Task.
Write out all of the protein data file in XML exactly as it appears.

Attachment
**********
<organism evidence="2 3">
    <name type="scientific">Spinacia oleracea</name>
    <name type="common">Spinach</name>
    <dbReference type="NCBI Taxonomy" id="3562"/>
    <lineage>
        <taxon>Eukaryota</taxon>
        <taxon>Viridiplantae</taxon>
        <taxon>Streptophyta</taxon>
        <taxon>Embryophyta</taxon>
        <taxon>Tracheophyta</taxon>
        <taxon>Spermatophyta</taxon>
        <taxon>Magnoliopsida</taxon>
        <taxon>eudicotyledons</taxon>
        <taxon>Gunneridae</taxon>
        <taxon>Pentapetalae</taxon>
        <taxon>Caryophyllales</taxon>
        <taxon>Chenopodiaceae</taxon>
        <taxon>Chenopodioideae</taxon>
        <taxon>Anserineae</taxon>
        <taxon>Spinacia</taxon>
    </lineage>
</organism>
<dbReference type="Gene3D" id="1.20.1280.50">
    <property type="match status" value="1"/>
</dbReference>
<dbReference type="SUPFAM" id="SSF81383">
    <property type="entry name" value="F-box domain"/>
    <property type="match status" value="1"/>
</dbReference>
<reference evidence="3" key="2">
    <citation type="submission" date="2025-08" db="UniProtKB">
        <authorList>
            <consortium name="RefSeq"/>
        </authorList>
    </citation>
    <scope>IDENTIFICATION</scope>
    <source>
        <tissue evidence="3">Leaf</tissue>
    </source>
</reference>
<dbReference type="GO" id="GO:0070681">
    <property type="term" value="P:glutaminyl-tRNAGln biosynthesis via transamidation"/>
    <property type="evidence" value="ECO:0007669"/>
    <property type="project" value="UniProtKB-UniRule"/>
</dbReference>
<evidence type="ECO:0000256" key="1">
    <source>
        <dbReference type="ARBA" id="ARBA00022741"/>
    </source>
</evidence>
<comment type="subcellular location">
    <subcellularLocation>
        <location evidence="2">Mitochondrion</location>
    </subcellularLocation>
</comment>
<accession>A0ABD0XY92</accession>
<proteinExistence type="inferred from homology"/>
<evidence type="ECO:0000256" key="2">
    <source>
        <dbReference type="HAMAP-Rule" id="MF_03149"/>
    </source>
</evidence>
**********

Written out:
<organism evidence="2 3">
    <name type="scientific">Spinacia oleracea</name>
    <name type="common">Spinach</name>
    <dbReference type="NCBI Taxonomy" id="3562"/>
    <lineage>
        <taxon>Eukaryota</taxon>
        <taxon>Viridiplantae</taxon>
        <taxon>Streptophyta</taxon>
        <taxon>Embryophyta</taxon>
        <taxon>Tracheophyta</taxon>
        <taxon>Spermatophyta</taxon>
        <taxon>Magnoliopsida</taxon>
        <taxon>eudicotyledons</taxon>
        <taxon>Gunneridae</taxon>
        <taxon>Pentapetalae</taxon>
        <taxon>Caryophyllales</taxon>
        <taxon>Chenopodiaceae</taxon>
        <taxon>Chenopodioideae</taxon>
        <taxon>Anserineae</taxon>
        <taxon>Spinacia</taxon>
    </lineage>
</organism>
<dbReference type="Gene3D" id="1.20.1280.50">
    <property type="match status" value="1"/>
</dbReference>
<dbReference type="SUPFAM" id="SSF81383">
    <property type="entry name" value="F-box domain"/>
    <property type="match status" value="1"/>
</dbReference>
<reference evidence="3" key="2">
    <citation type="submission" date="2025-08" db="UniProtKB">
        <authorList>
            <consortium name="RefSeq"/>
        </authorList>
    </citation>
    <scope>IDENTIFICATION</scope>
    <source>
        <tissue evidence="3">Leaf</tissue>
    </source>
</reference>
<dbReference type="GO" id="GO:0070681">
    <property type="term" value="P:glutaminyl-tRNAGln biosynthesis via transamidation"/>
    <property type="evidence" value="ECO:0007669"/>
    <property type="project" value="UniProtKB-UniRule"/>
</dbReference>
<evidence type="ECO:0000256" key="1">
    <source>
        <dbReference type="ARBA" id="ARBA00022741"/>
    </source>
</evidence>
<comment type="subcellular location">
    <subcellularLocation>
        <location evidence="2">Mitochondrion</location>
    </subcellularLocation>
</comment>
<accession>A0ABD0XY92</accession>
<proteinExistence type="inferred from homology"/>
<evidence type="ECO:0000256" key="2">
    <source>
        <dbReference type="HAMAP-Rule" id="MF_03149"/>
    </source>
</evidence>